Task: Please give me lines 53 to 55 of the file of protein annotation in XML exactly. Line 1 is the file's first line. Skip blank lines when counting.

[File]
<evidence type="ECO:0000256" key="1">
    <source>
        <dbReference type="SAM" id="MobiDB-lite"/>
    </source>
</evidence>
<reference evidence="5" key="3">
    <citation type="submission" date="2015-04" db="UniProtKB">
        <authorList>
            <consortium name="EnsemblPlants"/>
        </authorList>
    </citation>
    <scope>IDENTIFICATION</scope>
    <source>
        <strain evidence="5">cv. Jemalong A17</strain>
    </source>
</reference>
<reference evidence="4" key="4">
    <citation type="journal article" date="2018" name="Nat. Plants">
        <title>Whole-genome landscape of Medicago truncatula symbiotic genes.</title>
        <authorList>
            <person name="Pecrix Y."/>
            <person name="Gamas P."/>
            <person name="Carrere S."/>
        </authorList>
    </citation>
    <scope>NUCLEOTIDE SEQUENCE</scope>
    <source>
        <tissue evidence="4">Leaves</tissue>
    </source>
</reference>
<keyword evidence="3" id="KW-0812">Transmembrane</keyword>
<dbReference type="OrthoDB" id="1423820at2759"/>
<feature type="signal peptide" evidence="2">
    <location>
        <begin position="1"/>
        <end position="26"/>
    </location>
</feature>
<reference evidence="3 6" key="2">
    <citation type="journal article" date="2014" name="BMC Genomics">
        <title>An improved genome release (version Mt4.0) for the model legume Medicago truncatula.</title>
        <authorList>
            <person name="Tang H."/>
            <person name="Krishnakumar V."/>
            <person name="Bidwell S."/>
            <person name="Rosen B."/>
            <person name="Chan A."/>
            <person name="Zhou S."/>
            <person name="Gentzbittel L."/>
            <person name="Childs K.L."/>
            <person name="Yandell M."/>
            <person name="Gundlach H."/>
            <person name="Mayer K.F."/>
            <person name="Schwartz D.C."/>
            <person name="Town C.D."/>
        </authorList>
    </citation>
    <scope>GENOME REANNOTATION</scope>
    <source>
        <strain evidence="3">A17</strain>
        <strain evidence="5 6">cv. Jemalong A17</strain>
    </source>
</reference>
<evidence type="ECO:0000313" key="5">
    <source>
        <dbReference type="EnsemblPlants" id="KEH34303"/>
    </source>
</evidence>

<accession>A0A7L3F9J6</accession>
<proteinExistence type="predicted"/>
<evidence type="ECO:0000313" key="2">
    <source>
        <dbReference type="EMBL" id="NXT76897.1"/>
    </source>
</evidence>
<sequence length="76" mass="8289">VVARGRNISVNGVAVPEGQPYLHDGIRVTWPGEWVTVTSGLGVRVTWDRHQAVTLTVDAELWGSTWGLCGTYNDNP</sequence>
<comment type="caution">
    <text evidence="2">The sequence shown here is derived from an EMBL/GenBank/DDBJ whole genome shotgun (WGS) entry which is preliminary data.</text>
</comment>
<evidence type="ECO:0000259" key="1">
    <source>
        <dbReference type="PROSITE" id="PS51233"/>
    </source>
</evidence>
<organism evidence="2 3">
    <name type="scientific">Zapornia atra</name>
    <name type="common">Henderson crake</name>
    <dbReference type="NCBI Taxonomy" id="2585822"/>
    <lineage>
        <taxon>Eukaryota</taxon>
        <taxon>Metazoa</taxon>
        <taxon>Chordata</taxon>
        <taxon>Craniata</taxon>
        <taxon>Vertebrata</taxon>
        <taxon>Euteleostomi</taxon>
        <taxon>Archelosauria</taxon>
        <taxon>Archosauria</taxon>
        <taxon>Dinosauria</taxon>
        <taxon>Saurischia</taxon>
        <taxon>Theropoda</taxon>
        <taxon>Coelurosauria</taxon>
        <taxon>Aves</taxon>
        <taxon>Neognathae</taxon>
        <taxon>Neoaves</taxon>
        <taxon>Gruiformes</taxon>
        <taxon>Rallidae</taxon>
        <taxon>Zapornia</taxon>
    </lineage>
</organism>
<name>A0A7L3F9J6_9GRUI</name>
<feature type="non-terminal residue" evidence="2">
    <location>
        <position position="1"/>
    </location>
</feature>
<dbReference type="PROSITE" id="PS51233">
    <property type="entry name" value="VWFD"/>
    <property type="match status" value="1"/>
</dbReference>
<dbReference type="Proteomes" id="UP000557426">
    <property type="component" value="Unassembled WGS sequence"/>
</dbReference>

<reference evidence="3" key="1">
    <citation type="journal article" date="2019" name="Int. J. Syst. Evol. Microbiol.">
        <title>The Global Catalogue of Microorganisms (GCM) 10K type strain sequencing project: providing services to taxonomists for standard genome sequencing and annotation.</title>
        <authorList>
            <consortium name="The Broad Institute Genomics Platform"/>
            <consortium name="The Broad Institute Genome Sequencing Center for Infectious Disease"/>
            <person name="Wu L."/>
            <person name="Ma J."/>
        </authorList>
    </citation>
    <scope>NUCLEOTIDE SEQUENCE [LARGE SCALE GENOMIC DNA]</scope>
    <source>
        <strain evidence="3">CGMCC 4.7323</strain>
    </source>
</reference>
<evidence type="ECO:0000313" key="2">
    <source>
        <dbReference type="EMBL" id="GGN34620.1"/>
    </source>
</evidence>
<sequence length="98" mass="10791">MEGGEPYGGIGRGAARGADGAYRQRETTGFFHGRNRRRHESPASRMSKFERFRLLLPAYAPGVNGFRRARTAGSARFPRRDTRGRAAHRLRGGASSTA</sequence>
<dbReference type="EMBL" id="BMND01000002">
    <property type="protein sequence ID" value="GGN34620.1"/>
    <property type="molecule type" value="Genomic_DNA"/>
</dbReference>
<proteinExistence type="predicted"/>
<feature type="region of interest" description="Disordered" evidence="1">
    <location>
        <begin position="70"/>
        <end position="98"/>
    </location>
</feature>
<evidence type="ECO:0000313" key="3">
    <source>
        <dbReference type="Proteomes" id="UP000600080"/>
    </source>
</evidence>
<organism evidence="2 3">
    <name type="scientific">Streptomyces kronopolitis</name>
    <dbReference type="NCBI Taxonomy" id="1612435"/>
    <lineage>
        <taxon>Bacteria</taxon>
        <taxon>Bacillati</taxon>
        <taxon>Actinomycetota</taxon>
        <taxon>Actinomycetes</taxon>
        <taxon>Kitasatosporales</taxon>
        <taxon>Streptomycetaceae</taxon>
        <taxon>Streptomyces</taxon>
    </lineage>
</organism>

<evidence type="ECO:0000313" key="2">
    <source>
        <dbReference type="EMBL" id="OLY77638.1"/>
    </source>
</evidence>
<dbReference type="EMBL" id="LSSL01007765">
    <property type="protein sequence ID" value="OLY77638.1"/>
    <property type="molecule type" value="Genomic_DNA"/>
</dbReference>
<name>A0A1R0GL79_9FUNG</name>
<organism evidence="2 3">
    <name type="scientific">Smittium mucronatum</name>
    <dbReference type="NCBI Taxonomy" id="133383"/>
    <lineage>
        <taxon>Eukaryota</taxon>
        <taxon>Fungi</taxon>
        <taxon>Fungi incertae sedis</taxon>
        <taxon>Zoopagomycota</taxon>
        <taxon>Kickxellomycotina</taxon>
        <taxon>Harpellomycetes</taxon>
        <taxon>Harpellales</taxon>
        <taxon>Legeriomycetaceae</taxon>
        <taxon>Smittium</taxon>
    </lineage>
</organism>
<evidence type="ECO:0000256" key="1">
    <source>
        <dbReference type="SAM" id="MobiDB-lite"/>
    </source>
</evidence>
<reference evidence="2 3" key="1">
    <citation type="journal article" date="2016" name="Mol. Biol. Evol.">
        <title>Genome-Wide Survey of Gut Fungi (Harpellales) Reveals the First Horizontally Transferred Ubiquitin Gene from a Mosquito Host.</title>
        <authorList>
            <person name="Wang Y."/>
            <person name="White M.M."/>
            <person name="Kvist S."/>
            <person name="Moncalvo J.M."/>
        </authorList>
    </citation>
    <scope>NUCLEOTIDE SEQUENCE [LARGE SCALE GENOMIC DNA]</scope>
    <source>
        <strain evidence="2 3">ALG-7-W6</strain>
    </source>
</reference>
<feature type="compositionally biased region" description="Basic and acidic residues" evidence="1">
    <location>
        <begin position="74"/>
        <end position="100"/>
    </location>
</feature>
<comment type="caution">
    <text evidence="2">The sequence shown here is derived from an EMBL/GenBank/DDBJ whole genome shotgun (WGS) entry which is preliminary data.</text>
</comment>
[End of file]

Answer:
            <person name="Mayer K.F."/>
            <person name="Schwartz D.C."/>
            <person name="Town C.D."/>